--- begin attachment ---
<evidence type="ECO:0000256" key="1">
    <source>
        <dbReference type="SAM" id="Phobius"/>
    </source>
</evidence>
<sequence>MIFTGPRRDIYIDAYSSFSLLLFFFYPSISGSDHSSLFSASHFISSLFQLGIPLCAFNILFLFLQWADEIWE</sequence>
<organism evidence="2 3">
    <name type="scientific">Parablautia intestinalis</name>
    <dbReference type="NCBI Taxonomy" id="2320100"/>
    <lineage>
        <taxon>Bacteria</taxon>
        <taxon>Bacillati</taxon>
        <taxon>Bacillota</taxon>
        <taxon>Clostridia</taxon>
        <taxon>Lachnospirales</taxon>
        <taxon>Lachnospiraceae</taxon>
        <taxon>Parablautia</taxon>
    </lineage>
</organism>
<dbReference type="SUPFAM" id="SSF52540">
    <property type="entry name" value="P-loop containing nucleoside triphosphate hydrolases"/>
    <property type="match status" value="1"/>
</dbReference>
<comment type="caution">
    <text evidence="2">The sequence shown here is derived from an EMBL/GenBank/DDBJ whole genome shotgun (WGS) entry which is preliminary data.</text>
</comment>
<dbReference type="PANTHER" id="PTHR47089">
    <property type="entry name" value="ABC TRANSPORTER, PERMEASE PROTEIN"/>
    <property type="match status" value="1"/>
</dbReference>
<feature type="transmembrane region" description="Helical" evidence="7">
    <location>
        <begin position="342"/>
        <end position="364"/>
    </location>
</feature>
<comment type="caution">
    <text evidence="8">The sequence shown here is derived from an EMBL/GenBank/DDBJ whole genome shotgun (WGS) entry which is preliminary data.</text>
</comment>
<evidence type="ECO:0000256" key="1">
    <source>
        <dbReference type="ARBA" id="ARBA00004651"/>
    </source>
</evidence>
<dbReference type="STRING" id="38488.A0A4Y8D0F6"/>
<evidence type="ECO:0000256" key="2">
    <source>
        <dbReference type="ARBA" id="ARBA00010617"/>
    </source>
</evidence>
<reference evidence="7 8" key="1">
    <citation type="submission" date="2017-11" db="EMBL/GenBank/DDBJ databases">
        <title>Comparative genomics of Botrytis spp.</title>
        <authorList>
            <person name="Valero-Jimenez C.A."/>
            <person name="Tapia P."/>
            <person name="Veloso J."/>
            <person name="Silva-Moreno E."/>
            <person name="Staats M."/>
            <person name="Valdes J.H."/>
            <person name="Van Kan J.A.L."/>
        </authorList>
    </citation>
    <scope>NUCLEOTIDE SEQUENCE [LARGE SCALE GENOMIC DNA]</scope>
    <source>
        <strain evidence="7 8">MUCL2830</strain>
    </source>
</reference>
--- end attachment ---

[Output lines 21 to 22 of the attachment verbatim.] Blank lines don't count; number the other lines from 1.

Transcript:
    <property type="entry name" value="P-loop containing nucleoside triphosphate hydrolases"/>
    <property type="match status" value="1"/>